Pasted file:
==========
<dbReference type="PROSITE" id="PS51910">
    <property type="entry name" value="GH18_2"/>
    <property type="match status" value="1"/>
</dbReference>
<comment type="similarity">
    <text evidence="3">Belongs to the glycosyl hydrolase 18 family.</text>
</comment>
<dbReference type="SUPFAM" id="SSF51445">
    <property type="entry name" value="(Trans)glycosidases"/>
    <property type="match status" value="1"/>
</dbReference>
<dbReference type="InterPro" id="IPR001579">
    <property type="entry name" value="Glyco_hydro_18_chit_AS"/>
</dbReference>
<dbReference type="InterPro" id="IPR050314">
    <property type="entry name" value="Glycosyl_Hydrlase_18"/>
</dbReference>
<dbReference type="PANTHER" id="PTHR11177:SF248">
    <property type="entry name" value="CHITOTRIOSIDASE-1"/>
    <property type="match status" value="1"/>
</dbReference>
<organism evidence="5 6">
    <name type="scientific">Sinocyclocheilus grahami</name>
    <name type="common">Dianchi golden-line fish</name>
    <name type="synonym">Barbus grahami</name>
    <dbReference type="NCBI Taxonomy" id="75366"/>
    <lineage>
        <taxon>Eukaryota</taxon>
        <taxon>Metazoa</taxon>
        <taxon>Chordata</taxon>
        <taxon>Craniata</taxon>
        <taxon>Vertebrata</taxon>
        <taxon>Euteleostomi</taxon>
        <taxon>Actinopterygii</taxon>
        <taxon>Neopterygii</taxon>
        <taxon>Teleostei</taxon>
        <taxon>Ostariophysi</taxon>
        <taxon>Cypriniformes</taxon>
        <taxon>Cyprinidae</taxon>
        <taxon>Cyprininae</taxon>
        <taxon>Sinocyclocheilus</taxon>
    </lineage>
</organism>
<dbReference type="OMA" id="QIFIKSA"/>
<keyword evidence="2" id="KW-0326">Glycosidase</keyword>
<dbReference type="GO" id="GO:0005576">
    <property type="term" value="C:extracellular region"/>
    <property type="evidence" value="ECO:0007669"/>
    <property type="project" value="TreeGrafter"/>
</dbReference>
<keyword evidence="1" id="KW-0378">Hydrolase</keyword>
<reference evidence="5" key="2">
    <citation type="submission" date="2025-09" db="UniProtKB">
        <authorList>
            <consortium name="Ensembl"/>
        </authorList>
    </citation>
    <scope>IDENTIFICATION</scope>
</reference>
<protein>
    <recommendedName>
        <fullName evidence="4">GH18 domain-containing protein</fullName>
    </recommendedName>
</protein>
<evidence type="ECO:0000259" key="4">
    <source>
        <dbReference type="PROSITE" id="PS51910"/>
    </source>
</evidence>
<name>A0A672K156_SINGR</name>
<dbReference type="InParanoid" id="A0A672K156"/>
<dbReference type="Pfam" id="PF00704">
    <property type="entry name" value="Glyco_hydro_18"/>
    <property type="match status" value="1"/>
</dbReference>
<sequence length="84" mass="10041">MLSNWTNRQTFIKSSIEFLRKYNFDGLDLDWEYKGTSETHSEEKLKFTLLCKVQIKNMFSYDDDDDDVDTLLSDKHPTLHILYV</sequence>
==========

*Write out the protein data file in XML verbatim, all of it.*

<dbReference type="PROSITE" id="PS51910">
    <property type="entry name" value="GH18_2"/>
    <property type="match status" value="1"/>
</dbReference>
<comment type="similarity">
    <text evidence="3">Belongs to the glycosyl hydrolase 18 family.</text>
</comment>
<dbReference type="SUPFAM" id="SSF51445">
    <property type="entry name" value="(Trans)glycosidases"/>
    <property type="match status" value="1"/>
</dbReference>
<dbReference type="InterPro" id="IPR001579">
    <property type="entry name" value="Glyco_hydro_18_chit_AS"/>
</dbReference>
<dbReference type="InterPro" id="IPR050314">
    <property type="entry name" value="Glycosyl_Hydrlase_18"/>
</dbReference>
<dbReference type="PANTHER" id="PTHR11177:SF248">
    <property type="entry name" value="CHITOTRIOSIDASE-1"/>
    <property type="match status" value="1"/>
</dbReference>
<organism evidence="5 6">
    <name type="scientific">Sinocyclocheilus grahami</name>
    <name type="common">Dianchi golden-line fish</name>
    <name type="synonym">Barbus grahami</name>
    <dbReference type="NCBI Taxonomy" id="75366"/>
    <lineage>
        <taxon>Eukaryota</taxon>
        <taxon>Metazoa</taxon>
        <taxon>Chordata</taxon>
        <taxon>Craniata</taxon>
        <taxon>Vertebrata</taxon>
        <taxon>Euteleostomi</taxon>
        <taxon>Actinopterygii</taxon>
        <taxon>Neopterygii</taxon>
        <taxon>Teleostei</taxon>
        <taxon>Ostariophysi</taxon>
        <taxon>Cypriniformes</taxon>
        <taxon>Cyprinidae</taxon>
        <taxon>Cyprininae</taxon>
        <taxon>Sinocyclocheilus</taxon>
    </lineage>
</organism>
<dbReference type="OMA" id="QIFIKSA"/>
<keyword evidence="2" id="KW-0326">Glycosidase</keyword>
<dbReference type="GO" id="GO:0005576">
    <property type="term" value="C:extracellular region"/>
    <property type="evidence" value="ECO:0007669"/>
    <property type="project" value="TreeGrafter"/>
</dbReference>
<keyword evidence="1" id="KW-0378">Hydrolase</keyword>
<reference evidence="5" key="2">
    <citation type="submission" date="2025-09" db="UniProtKB">
        <authorList>
            <consortium name="Ensembl"/>
        </authorList>
    </citation>
    <scope>IDENTIFICATION</scope>
</reference>
<protein>
    <recommendedName>
        <fullName evidence="4">GH18 domain-containing protein</fullName>
    </recommendedName>
</protein>
<evidence type="ECO:0000259" key="4">
    <source>
        <dbReference type="PROSITE" id="PS51910"/>
    </source>
</evidence>
<name>A0A672K156_SINGR</name>
<dbReference type="InParanoid" id="A0A672K156"/>
<dbReference type="Pfam" id="PF00704">
    <property type="entry name" value="Glyco_hydro_18"/>
    <property type="match status" value="1"/>
</dbReference>
<sequence length="84" mass="10041">MLSNWTNRQTFIKSSIEFLRKYNFDGLDLDWEYKGTSETHSEEKLKFTLLCKVQIKNMFSYDDDDDDVDTLLSDKHPTLHILYV</sequence>